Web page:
Genre
  • Science Fiction & Fantasy

Susan Tsui

Susan Tsui is the third of four children born to Chinese immigrant parents. She currently lives in New York City where she is a regular user of the Queens Public Library system. She is a strong believer in the value of reading and writing as she thinks doing both can change the individual and the world. Susan currently holds a MFA in Creative Writing from Goddard College. She has published stories in EXPANDED HORIZONS, MIND FLIGHTS, and the 2010 edition of WARRIOR WISEWOMEN. Susan Tsui is also the author of IDENTITIES: Short Stories and the novel, YOU SHOULDN'T CALL ME MOMMY.


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"A compelling narrator drives this strong, sympathetic tale that begets metaphysical soul-searching."

Kirkus Reviews


AWARDS, PRESS & INTERESTS

Kirkus Star: YOU SHOULDN'T CALL ME MOMMY

Named to Kirkus Reviews' Best Books of 2012: YOU SHOULDN'T CALL ME MOMMY

Interview with Nancy Norbeck, 2013

Book Goodies Interview, 2012

Hometown New York City

Favorite author Neil Gaiman

Favorite book NEVER LET ME GO by Kazuo Ishiguro

Day job Author

Favorite line from a book "You never really understand a person until you consider things from his point of view - until you climb into his skin and walk around in it." - TO KILL A MOCKING BIRD by Harper Lee

Favorite word Tenacious

Unexpected skill or talent The ability to sing while washing the dishes.

Passion in life Too many to choose one


BOOKS REVIEWED BY KIRKUS:

FICTION & LITERATURE
Pub Date:
ISBN: 978-0985667603
Page count: 280pp

In a future where artificial humans have become common household helpers, a government-employed therapist must question his faith in the system he has long supported.

Orphaned at a young age, Jay was raised by a “humaniform,” a robot programmed as a caretaker. Jay’s older brother, Ian, was 18 when their parents died. Jay loved his robotic mother, and he feels abandoned and betrayed by Ian, who hates humaniforms. When Ian reappears in Jay’s life, he asks Jay to testify that Ian is a responsible enough father to take custody of his children without the help of a humaniform. Jay hopes that Ian might learn to accept humaniforms. But Ian persists in trying to prove that the robots and the government that provides them—the government that Jay works for—are both corrupt and dangerous. As Ian tries to influence Jay’s life, Jay realizes that his wife, Sasha, may not be as sympathetic toward his work as she had always appeared. In order to defend his own position, and protect his childhood memories, Jay must probe into the workings of his world—and he begins to see that there is a sinister element behind his apparently benevolent government. Though Tsui’s setting may not hold up to deep analysis, Jay’s imperfect understanding of it allows readers to see the world through a filtered lens—and share Jay’s horror as he unravels the truth behind the system he thought he knew. His relationships, with humans and humaniforms alike, are genuine in their complexity, and as Jay begins to understand the truth, he ultimately learns how much he values his loved ones. Questions of human identity, illusion versus reality and the types of sacrifice required for true caregiving continually move the story forward.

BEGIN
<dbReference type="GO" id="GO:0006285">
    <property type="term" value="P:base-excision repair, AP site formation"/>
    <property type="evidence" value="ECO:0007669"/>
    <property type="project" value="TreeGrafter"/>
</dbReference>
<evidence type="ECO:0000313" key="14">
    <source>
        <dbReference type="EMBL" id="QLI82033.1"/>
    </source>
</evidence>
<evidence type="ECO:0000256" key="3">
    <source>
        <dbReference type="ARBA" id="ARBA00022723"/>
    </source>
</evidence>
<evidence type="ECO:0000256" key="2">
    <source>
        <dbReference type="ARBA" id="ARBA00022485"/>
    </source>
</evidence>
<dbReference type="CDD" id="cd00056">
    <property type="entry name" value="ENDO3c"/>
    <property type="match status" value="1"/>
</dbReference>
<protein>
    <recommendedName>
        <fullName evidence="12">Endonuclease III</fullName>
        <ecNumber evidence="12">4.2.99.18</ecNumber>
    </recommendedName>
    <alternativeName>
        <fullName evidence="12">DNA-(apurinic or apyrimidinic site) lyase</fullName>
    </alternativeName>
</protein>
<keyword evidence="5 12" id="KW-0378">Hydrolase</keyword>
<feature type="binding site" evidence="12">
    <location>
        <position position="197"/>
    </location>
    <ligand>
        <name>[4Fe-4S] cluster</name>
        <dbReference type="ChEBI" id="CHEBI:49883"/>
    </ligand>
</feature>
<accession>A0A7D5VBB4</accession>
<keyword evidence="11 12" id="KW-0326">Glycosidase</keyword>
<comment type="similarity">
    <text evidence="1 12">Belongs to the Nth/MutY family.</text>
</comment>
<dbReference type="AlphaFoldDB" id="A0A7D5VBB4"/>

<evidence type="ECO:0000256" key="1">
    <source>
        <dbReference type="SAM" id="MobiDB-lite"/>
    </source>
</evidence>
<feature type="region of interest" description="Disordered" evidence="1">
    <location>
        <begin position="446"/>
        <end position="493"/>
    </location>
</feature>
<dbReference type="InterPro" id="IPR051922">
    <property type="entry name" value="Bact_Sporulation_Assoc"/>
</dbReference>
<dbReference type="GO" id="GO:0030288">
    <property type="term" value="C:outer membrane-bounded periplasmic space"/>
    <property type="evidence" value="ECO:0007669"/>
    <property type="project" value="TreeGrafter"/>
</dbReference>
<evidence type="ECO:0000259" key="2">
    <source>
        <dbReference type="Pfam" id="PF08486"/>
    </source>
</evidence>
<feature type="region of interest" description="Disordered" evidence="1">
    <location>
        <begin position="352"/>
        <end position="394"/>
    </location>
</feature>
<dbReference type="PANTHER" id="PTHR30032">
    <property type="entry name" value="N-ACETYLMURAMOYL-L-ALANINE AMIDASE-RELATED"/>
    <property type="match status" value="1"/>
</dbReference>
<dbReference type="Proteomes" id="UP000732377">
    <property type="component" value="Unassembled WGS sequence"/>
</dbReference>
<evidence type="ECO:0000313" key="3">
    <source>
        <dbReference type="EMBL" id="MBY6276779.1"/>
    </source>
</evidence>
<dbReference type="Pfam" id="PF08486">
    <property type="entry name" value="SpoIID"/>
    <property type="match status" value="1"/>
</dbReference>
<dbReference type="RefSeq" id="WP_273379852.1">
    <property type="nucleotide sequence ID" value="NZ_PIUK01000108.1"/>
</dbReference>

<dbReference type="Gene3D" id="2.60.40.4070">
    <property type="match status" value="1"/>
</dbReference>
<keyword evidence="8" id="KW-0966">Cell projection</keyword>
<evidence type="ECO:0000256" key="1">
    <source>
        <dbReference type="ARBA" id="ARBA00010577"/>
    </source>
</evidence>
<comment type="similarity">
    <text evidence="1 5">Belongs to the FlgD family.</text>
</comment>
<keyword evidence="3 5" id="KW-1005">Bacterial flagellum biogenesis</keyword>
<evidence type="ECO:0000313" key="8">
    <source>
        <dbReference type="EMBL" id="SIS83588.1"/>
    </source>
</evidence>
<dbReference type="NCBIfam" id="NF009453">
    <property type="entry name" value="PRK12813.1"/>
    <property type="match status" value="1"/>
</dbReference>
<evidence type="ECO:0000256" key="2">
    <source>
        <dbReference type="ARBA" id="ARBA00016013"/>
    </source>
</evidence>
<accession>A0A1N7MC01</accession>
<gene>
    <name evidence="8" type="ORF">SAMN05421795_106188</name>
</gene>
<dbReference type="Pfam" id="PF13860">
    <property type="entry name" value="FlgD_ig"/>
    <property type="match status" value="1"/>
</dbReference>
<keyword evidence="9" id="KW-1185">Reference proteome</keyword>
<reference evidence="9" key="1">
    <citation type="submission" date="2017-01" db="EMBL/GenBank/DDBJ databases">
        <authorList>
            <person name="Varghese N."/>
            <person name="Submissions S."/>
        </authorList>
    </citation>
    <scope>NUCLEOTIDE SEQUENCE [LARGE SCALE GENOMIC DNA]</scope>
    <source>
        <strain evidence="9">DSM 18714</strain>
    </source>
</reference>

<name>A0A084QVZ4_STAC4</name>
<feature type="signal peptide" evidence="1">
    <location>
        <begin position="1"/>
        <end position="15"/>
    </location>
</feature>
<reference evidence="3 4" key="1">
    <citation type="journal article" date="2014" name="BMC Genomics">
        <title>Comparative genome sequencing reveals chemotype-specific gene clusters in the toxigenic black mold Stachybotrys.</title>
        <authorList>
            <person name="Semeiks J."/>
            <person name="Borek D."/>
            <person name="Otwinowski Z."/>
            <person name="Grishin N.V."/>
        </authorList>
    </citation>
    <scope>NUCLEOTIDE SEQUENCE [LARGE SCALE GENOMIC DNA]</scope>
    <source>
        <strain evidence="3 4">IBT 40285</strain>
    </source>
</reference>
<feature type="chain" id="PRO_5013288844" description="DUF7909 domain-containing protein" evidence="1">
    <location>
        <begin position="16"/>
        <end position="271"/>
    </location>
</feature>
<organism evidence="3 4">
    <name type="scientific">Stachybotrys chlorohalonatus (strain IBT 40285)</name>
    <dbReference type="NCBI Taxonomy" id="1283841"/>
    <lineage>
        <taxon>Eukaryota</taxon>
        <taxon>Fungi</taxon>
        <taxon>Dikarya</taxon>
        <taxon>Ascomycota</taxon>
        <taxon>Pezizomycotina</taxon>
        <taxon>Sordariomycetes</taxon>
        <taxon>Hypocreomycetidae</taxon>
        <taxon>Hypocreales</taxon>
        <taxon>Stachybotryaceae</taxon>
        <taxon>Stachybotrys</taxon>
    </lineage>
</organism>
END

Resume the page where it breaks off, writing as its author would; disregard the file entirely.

A compelling narrator drives this strong, sympathetic tale that begets metaphysical soul-searching.

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